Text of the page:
The Perks of Being a Wallflower
by Stephen Chbosky
Charlie's aunt Helen was his "favorite person in the whole world" (1.1.26). In fact, she is his only relative that gets a name. That's saying something.
Charlie thinks about his mom's sister a lot. He even visits her grave, telling her secrets that he only shares in his letters. So why does he love and trust her so much? He thinks it's because she was one of the few people who bought him two gifts at the holidays—one for Christmas and one for his birthday, which was Christmas Eve. He thinks it's because she died in a car accident on Charlie's seventh birthday when she went to buy his birthday present. He thinks it's because he's guilty for her death.
But there's much more to it than that.
Her Story Repeats Itself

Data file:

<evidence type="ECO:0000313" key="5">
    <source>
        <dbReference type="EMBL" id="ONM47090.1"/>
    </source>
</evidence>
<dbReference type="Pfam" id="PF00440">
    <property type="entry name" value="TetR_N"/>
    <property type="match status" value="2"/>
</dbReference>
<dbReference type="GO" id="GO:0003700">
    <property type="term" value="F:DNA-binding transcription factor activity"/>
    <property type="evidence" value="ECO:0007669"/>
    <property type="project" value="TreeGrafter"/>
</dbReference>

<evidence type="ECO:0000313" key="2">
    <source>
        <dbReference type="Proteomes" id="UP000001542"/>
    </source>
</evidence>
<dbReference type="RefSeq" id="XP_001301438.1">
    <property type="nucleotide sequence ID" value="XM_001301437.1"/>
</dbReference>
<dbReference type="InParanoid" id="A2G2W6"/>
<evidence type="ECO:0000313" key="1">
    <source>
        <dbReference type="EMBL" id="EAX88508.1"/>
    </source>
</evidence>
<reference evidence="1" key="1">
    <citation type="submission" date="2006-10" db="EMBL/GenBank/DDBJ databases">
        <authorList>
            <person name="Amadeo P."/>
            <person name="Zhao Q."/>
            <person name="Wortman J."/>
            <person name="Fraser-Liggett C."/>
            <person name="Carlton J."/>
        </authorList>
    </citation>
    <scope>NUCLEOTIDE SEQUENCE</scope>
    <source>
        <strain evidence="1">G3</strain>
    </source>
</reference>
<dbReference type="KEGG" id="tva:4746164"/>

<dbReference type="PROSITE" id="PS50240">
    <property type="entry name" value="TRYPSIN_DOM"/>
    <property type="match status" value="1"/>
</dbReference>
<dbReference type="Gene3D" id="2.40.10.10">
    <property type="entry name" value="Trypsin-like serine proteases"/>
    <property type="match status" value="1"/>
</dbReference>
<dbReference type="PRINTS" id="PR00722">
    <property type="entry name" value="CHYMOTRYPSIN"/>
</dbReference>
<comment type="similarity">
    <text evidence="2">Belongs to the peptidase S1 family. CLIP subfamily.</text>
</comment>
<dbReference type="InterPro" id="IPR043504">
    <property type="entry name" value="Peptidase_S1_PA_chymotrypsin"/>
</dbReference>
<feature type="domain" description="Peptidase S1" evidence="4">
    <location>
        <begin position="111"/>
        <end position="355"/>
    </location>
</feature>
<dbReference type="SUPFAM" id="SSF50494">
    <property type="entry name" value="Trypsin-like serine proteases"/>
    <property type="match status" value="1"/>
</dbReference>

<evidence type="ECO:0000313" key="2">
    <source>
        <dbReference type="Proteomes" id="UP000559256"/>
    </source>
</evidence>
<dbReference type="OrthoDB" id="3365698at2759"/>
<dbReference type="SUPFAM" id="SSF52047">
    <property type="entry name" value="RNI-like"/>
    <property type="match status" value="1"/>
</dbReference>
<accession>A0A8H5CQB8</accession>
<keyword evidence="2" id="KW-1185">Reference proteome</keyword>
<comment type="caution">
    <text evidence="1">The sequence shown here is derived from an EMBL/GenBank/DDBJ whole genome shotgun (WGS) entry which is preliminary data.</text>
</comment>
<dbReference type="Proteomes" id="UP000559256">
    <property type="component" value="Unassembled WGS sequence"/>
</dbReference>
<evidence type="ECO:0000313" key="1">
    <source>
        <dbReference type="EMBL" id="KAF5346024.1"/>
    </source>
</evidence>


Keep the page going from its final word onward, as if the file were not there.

Growing up, Aunt Helen was molested by a friend of the family. When she finally told her parents, they didn't believe her. They did nothing to stop it, and even continued inviting the man into their home. Eventually, Aunt Helen grew up and got away. But of course, the trauma stayed with her: "My aunt Helen drank a lot. My aunt Helen took drugs a lot. My aunt Helen had many problems with men and boys. […] She went to hospitals all the time" (2.13.9).
Victims of abuse often become abusers themselves. And of course, Aunt Helen goes on to molest Charlie. She took advantage of shy, quiet Charlie's love and trust. Charlie forgives her, but it has changed the course of his life forever.